Tuesday, November 8, 2011
How vociferous must an opposition be to dent the will of the Government?
Do you remember the death of Roshen Chanaka and the public outcry, which forced the government to withdraw the Private Pension Bill from Parliament? What must we do to safeguard our country to force the government again to withdraw the latest Expropriation Bill for want of a lack of clarity of purpose?
A former Chief Justice has ruled it unconstitutional despite the rubber stamping of the present Supreme Court. The Maha Sagha have called it an affront to the Buddhist principles. The Chambers of Commerce want certain provisions removed, but appear to have been bought over out of intimidation! All opposition parties vociferously oppose this but have little power in Parliament to prevent passage. There is a public outcry in various intellectual quarters from University Dons to Intelligent Commentators. Those engaged in attracting foreign investment both to the tourist industry and others are shivering in their shoes trying to find a response to the perceived attack on future investment. The reassurance by the govt. that this is a one off Bill falls on deaf ears, due to the huge number of loss making enterprises under their purview. This hardly gives credibility to their assertion that they can do better than the current owners of the continuing businesses.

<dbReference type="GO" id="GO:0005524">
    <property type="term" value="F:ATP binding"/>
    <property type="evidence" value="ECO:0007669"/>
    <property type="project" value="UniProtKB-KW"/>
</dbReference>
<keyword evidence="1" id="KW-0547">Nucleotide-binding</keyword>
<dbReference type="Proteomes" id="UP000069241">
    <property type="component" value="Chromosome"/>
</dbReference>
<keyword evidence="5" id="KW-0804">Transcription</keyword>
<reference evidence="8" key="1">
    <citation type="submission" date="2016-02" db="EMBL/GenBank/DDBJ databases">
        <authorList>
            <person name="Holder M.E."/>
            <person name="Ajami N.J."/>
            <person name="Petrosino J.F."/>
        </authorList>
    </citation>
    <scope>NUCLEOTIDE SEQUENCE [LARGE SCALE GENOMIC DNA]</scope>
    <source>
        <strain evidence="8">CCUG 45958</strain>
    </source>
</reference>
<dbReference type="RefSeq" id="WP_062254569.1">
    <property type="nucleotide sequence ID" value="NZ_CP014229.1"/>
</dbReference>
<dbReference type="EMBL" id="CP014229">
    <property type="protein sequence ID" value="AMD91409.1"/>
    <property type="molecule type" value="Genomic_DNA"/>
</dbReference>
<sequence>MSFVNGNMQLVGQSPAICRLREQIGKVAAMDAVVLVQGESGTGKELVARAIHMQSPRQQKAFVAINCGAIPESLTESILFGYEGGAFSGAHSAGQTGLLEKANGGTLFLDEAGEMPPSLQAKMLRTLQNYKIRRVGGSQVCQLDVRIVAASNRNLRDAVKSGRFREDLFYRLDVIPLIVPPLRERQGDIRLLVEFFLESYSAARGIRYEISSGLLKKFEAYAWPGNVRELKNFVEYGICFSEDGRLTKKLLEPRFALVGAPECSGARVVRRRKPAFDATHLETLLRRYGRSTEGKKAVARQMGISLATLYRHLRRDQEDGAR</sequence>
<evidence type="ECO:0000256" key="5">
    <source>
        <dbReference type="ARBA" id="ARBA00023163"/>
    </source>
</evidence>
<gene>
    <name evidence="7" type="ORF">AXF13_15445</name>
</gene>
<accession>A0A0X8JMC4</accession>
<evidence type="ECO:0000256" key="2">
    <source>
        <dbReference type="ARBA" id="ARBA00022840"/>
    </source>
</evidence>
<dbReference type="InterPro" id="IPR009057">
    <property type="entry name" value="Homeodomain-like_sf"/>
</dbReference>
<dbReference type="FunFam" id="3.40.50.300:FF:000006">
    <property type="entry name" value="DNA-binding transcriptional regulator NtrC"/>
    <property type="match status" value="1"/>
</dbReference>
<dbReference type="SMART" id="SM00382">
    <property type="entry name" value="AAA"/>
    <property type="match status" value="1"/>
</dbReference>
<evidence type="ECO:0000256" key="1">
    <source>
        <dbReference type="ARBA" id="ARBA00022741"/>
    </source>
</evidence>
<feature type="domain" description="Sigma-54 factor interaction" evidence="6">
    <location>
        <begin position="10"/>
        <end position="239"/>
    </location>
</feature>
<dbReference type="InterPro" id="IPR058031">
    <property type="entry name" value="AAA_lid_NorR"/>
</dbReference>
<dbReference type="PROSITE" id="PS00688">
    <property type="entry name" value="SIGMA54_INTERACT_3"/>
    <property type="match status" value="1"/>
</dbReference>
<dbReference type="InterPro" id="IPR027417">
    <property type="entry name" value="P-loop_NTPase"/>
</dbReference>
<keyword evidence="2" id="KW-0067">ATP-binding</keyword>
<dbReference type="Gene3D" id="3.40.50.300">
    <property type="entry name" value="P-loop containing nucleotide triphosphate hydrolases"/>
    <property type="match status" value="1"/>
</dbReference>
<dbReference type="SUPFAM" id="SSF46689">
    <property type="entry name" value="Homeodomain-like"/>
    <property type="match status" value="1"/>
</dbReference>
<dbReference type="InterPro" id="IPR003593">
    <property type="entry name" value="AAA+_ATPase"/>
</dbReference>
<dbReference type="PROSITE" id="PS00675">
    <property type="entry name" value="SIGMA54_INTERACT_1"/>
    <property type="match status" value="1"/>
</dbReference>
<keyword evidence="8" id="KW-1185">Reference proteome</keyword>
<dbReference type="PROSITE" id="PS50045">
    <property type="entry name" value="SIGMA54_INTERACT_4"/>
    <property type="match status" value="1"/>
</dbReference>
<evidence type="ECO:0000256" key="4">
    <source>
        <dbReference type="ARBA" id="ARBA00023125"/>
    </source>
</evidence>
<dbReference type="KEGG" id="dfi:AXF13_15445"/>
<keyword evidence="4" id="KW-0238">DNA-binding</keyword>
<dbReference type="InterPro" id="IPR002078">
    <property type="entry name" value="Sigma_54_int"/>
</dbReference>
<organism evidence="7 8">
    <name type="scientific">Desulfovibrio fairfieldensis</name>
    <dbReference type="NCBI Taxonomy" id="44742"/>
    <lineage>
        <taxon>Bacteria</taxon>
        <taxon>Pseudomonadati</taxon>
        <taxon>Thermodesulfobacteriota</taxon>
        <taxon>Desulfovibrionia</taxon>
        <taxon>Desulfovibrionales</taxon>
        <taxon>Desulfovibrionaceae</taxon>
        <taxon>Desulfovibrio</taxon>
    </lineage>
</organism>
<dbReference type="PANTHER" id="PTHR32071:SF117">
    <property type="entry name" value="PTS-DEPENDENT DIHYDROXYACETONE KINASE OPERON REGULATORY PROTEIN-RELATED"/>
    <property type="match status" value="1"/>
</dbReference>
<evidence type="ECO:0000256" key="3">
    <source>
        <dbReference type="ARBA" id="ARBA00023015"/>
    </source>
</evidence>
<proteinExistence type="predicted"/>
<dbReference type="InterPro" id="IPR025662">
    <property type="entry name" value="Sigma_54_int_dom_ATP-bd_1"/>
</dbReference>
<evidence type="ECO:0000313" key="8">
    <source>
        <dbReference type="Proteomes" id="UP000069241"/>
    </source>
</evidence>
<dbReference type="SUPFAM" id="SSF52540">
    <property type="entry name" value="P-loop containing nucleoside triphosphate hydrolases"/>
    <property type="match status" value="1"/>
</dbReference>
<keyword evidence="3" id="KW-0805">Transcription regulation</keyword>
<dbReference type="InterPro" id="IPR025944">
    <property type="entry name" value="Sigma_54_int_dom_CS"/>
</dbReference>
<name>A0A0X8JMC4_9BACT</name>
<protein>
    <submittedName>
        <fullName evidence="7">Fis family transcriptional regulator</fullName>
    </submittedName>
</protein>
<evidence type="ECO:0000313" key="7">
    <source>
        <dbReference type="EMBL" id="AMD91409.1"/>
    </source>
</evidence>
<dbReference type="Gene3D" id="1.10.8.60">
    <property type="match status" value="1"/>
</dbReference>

The lame defense of the govt. that it was noted at last years budget speech or that these were formerly govt. undertakings that were privatized with conditions that have not been met, does not hold sway in the court of international opinion that the govt. does not appear to care about, but still want by way of investment. They must realize they cannot have their cake and eat it. Something has got to give.
I have personally appealed to the govt. back benches to see sense and try to use the back door to prevent the bill from being presented. They are however too scared of the power of the President and the threats and intimidation, that will forever end their political futures if they stand for common sense. In summary they see it as a completely arrogant personnel attempt at imposing their will on the state.
What pray are we now to do in these circumstances? The power of office can only be broken by an uprising that is spontaneous and unplanned that reflects the will of the people. Unlike in the Pension case where the workers saw it as a threat to their pocket books directly, which could arouse instant anger, this is more an intellectual exercise in reason and common sense and in that regard due to the lack of both on the part of the rulers, it is difficult to fathom a climb down. Further with international pressure on the Human Rights Front they need some comfort that they can enact laws on a whim without fear for mental satisfaction desire relief.